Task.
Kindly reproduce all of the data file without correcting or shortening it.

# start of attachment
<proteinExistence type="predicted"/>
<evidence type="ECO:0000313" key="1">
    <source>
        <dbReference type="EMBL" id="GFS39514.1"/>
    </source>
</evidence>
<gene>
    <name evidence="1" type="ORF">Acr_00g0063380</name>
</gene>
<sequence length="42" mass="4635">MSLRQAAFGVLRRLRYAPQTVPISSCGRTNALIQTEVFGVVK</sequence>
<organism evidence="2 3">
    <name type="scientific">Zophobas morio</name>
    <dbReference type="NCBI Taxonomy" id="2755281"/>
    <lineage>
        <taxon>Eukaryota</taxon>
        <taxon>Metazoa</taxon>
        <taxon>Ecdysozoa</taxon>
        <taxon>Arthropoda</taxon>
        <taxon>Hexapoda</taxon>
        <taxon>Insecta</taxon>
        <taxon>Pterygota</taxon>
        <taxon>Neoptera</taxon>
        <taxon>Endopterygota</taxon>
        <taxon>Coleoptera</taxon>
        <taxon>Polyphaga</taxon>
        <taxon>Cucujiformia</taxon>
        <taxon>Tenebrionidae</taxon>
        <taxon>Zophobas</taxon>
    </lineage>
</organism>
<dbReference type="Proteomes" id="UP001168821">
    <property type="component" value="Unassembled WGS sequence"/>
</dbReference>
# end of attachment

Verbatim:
<proteinExistence type="predicted"/>
<evidence type="ECO:0000313" key="1">
    <source>
        <dbReference type="EMBL" id="GFS39514.1"/>
    </source>
</evidence>
<gene>
    <name evidence="1" type="ORF">Acr_00g0063380</name>
</gene>
<sequence length="42" mass="4635">MSLRQAAFGVLRRLRYAPQTVPISSCGRTNALIQTEVFGVVK</sequence>
<organism evidence="2 3">
    <name type="scientific">Zophobas morio</name>
    <dbReference type="NCBI Taxonomy" id="2755281"/>
    <lineage>
        <taxon>Eukaryota</taxon>
        <taxon>Metazoa</taxon>
        <taxon>Ecdysozoa</taxon>
        <taxon>Arthropoda</taxon>
        <taxon>Hexapoda</taxon>
        <taxon>Insecta</taxon>
        <taxon>Pterygota</taxon>
        <taxon>Neoptera</taxon>
        <taxon>Endopterygota</taxon>
        <taxon>Coleoptera</taxon>
        <taxon>Polyphaga</taxon>
        <taxon>Cucujiformia</taxon>
        <taxon>Tenebrionidae</taxon>
        <taxon>Zophobas</taxon>
    </lineage>
</organism>
<dbReference type="Proteomes" id="UP001168821">
    <property type="component" value="Unassembled WGS sequence"/>
</dbReference>